Bizarre indie film refreshes

This past summer, a film titled “Swiss Army Man” was released in theaters. Most reading this column have probably never heard of it. The few who have likely only know it based on the reputation of its tabloid nickname: “the Daniel Radcliffe farting-corpse movie.” Yes, it does star Daniel Radcliffe. And yes, he does play the role of a farting corpse. And surprisingly enough, it is the most touching film I have ever seen.

The film, written and directed by Daniel Kwan and Daniel Scheinert (known collectively as DANIELS), tells the story of a young man (Paul Dano) who is apparently abandoned on a desert island until a corpse (Radcliffe) washes up on shore. This corpse begins speaking to the young man, who soon discovers that the cadaver and its natural functions can be used as a sort of tool (hence the title), including: farts used as a flamethrower, his throat to launch small objects machine-gun-style, and of course an erection that functions as a compass. I swear to God this movie is endearing – you’re just going to have to take my word on this.

I’m not going to talk too much about the plot of “Swiss Army Man” here though, as there simply isn’t much need. Though a truly original and bizarre movie, it is relatively simple. This simplicity does not weaken the film, however. Rather, it emboldens the heart of its own storytelling as it blends the macabre and the childish to reflect on the nature of loneliness, friendship and love. In “Swiss Army Man,” DANIELS explore the humanity in the insignificant aspects of life that we are often too embarrassed to talk about.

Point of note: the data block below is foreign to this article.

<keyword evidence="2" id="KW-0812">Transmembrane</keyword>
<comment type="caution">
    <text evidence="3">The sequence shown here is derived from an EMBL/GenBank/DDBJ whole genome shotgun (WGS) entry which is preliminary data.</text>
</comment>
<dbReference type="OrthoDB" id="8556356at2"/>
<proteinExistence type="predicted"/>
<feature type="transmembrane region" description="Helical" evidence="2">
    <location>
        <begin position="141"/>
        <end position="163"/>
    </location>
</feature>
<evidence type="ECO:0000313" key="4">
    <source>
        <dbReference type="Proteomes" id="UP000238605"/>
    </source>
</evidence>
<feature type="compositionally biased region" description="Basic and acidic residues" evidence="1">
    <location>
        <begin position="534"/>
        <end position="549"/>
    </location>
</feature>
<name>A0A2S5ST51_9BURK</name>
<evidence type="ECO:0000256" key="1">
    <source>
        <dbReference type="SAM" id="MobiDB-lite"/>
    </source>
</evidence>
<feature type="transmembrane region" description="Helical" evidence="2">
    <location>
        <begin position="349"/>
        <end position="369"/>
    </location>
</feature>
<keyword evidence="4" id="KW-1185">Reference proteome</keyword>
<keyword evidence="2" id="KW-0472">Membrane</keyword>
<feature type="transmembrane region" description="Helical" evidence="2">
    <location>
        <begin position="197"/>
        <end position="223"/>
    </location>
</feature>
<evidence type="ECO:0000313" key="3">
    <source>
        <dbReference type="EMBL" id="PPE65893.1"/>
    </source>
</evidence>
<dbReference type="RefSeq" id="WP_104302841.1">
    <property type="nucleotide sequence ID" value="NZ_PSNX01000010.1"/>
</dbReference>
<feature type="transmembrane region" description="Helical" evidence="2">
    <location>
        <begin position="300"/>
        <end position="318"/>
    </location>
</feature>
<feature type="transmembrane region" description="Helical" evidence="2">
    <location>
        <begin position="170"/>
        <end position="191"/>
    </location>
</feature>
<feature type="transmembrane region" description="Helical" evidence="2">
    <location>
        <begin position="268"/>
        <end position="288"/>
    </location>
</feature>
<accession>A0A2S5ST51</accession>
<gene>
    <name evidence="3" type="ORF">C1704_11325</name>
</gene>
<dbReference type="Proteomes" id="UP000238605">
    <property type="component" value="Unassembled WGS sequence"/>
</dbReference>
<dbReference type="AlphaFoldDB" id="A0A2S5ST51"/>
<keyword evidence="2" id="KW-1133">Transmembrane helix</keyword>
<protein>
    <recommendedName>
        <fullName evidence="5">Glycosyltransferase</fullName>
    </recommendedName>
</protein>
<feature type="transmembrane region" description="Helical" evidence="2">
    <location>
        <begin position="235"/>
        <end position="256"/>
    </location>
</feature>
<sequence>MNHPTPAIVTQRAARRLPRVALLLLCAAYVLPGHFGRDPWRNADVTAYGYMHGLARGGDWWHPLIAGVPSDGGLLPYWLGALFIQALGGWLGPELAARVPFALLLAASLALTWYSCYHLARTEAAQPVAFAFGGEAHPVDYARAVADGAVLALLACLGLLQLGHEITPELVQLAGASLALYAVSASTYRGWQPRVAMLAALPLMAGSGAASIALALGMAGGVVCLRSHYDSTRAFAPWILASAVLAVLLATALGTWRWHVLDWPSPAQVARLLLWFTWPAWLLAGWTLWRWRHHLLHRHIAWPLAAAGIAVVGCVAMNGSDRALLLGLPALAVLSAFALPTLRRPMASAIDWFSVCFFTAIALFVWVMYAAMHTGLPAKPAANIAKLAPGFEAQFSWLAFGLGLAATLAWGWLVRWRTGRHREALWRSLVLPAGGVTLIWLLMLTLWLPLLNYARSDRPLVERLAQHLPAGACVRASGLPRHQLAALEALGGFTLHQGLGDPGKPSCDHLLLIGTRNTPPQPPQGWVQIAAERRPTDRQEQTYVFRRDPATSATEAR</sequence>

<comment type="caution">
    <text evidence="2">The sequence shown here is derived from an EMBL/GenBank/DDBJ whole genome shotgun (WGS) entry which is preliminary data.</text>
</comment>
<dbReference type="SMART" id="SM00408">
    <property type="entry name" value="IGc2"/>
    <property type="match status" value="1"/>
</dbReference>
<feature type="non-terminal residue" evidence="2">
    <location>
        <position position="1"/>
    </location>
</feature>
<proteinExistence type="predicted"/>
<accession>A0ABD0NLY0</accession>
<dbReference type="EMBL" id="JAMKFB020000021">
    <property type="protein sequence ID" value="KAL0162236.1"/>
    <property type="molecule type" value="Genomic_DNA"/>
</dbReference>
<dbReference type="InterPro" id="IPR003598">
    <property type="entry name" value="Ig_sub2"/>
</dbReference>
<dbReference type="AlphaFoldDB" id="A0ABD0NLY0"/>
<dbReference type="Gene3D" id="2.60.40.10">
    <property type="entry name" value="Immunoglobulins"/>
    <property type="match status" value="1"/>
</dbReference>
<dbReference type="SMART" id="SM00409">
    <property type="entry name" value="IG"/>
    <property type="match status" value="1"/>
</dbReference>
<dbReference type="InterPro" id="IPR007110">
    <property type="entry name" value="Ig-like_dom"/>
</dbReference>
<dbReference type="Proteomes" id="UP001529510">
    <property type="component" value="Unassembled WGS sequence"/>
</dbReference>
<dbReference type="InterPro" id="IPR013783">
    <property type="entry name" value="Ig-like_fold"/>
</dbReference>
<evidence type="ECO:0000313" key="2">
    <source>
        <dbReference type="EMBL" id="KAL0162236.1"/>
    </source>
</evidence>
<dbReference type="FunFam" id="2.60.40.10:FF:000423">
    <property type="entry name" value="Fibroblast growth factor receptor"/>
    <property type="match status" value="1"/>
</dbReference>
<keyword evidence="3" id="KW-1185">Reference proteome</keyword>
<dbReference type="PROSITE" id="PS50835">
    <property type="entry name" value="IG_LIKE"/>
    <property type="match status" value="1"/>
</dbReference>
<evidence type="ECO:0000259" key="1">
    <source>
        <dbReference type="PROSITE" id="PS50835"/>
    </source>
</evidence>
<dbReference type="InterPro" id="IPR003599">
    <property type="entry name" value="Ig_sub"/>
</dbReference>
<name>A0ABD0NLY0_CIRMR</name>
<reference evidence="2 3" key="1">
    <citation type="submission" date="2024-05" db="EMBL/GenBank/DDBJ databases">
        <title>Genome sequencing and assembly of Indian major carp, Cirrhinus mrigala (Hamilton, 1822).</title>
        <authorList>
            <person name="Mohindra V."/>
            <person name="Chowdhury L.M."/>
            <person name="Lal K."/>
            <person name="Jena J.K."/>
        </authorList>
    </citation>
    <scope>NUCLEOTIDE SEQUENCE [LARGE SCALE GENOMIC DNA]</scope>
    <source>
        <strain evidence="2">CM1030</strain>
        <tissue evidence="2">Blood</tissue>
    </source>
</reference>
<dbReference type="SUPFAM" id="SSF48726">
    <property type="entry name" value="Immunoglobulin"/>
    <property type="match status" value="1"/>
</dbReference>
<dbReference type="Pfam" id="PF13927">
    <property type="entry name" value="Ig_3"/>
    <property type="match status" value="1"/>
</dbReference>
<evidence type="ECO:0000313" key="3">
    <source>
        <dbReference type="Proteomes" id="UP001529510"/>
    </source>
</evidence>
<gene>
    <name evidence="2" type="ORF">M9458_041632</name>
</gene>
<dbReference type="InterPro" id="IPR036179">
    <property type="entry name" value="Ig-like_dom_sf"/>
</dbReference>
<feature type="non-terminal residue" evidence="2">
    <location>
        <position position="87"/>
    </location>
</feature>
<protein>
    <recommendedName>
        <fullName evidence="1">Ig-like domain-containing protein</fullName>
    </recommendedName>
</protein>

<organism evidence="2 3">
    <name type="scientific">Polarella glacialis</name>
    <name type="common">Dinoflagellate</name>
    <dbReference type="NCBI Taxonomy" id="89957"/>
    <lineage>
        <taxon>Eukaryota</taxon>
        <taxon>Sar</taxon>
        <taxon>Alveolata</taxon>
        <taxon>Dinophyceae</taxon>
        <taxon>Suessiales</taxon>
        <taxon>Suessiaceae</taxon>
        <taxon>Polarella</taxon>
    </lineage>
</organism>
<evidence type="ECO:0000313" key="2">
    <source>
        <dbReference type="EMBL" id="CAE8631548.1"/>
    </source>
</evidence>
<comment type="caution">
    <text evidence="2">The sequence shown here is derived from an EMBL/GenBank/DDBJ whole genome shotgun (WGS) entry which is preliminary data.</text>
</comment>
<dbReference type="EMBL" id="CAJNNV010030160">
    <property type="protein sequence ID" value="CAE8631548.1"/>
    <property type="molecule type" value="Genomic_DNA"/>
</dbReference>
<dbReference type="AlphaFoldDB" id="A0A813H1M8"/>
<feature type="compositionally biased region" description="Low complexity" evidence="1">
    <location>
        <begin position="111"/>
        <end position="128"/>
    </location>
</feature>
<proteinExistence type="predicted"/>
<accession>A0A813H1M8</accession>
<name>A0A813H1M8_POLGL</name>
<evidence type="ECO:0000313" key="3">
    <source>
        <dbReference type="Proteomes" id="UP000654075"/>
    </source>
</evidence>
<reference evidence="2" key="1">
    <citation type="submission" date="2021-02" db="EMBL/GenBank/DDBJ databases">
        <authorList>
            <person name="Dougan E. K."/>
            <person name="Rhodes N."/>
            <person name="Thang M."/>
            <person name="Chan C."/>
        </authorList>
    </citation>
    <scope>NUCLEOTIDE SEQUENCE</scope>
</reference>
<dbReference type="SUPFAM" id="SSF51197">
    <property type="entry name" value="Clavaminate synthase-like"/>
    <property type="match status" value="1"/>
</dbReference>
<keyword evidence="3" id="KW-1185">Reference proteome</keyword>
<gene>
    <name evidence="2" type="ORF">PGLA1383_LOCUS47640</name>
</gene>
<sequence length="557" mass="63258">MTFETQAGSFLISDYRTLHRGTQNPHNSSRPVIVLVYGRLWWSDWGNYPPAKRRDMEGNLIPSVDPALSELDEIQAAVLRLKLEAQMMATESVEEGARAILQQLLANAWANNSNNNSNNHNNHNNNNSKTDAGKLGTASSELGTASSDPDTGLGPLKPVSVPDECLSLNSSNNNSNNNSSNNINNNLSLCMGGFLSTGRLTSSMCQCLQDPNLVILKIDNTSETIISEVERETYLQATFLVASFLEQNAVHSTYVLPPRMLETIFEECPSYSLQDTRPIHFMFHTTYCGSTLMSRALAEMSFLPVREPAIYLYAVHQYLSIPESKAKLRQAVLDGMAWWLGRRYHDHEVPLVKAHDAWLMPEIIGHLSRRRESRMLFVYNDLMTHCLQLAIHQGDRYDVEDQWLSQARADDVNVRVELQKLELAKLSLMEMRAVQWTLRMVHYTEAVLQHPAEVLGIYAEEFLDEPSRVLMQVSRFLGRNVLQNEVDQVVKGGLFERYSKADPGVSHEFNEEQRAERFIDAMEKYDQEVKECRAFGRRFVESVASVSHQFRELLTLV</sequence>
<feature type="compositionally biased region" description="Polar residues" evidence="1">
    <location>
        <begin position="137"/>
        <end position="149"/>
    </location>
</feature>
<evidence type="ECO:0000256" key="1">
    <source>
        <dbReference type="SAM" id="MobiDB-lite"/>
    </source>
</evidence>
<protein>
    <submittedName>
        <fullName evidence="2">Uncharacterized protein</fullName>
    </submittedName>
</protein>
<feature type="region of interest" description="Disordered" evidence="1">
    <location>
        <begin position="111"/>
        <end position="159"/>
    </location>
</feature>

Beautiful narrative aside, another reason I love this film is that it so wonderfully highlights what is missing from most other movies. “Swiss Army Man” is a properly cinematic experience, eschewing the pablum of the film industry’s ever-increasing risk of being “spoiled” by the audience simply knowing the bare facts of a narrative. It cannot be boiled down to just a list of events. It is a story that belongs in film and film alone; no other medium could convey it honestly.

In a time when Hollywood’s near-refusal to innovate causes many viewers to become jaded amidst the cynicism of trope-ridden adaptations and remakes, the “farting-corpse movie” is a freshly genuine film that reminds us of why we first fell in love with cinema.

“Swiss Army Man” is set for home media release on Oct. 4, and I have already preordered my copy.

mayo1@stolaf.edu

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